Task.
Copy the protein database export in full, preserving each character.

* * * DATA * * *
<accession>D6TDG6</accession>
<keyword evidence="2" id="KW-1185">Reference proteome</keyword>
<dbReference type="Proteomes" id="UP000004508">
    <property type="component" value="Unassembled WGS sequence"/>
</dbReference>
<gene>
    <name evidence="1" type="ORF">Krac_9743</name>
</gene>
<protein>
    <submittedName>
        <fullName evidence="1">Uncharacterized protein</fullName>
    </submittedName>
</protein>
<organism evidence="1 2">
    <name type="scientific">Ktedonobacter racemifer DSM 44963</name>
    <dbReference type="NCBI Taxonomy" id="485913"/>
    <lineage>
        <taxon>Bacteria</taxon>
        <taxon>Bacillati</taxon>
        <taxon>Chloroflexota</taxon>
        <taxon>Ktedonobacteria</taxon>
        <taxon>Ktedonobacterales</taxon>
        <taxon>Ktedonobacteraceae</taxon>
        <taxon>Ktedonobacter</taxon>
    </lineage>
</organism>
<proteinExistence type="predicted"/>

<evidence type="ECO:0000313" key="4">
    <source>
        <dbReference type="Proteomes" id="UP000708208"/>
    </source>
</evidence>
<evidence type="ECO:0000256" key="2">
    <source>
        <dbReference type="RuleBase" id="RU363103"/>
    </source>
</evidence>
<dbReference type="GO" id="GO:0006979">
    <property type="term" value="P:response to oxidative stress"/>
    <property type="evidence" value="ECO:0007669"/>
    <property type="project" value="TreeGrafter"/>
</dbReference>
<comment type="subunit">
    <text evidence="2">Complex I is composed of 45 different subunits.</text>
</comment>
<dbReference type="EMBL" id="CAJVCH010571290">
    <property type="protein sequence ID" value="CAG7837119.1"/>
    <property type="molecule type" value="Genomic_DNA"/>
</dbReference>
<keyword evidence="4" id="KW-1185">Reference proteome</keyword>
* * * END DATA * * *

<accession>D6TDG6</accession>
<keyword evidence="2" id="KW-1185">Reference proteome</keyword>
<dbReference type="Proteomes" id="UP000004508">
    <property type="component" value="Unassembled WGS sequence"/>
</dbReference>
<gene>
    <name evidence="1" type="ORF">Krac_9743</name>
</gene>
<protein>
    <submittedName>
        <fullName evidence="1">Uncharacterized protein</fullName>
    </submittedName>
</protein>
<organism evidence="1 2">
    <name type="scientific">Ktedonobacter racemifer DSM 44963</name>
    <dbReference type="NCBI Taxonomy" id="485913"/>
    <lineage>
        <taxon>Bacteria</taxon>
        <taxon>Bacillati</taxon>
        <taxon>Chloroflexota</taxon>
        <taxon>Ktedonobacteria</taxon>
        <taxon>Ktedonobacterales</taxon>
        <taxon>Ktedonobacteraceae</taxon>
        <taxon>Ktedonobacter</taxon>
    </lineage>
</organism>
<proteinExistence type="predicted"/>

<evidence type="ECO:0000313" key="4">
    <source>
        <dbReference type="Proteomes" id="UP000708208"/>
    </source>
</evidence>
<evidence type="ECO:0000256" key="2">
    <source>
        <dbReference type="RuleBase" id="RU363103"/>
    </source>
</evidence>
<dbReference type="GO" id="GO:0006979">
    <property type="term" value="P:response to oxidative stress"/>
    <property type="evidence" value="ECO:0007669"/>
    <property type="project" value="TreeGrafter"/>
</dbReference>
<comment type="subunit">
    <text evidence="2">Complex I is composed of 45 different subunits.</text>
</comment>
<dbReference type="EMBL" id="CAJVCH010571290">
    <property type="protein sequence ID" value="CAG7837119.1"/>
    <property type="molecule type" value="Genomic_DNA"/>
</dbReference>
<keyword evidence="4" id="KW-1185">Reference proteome</keyword>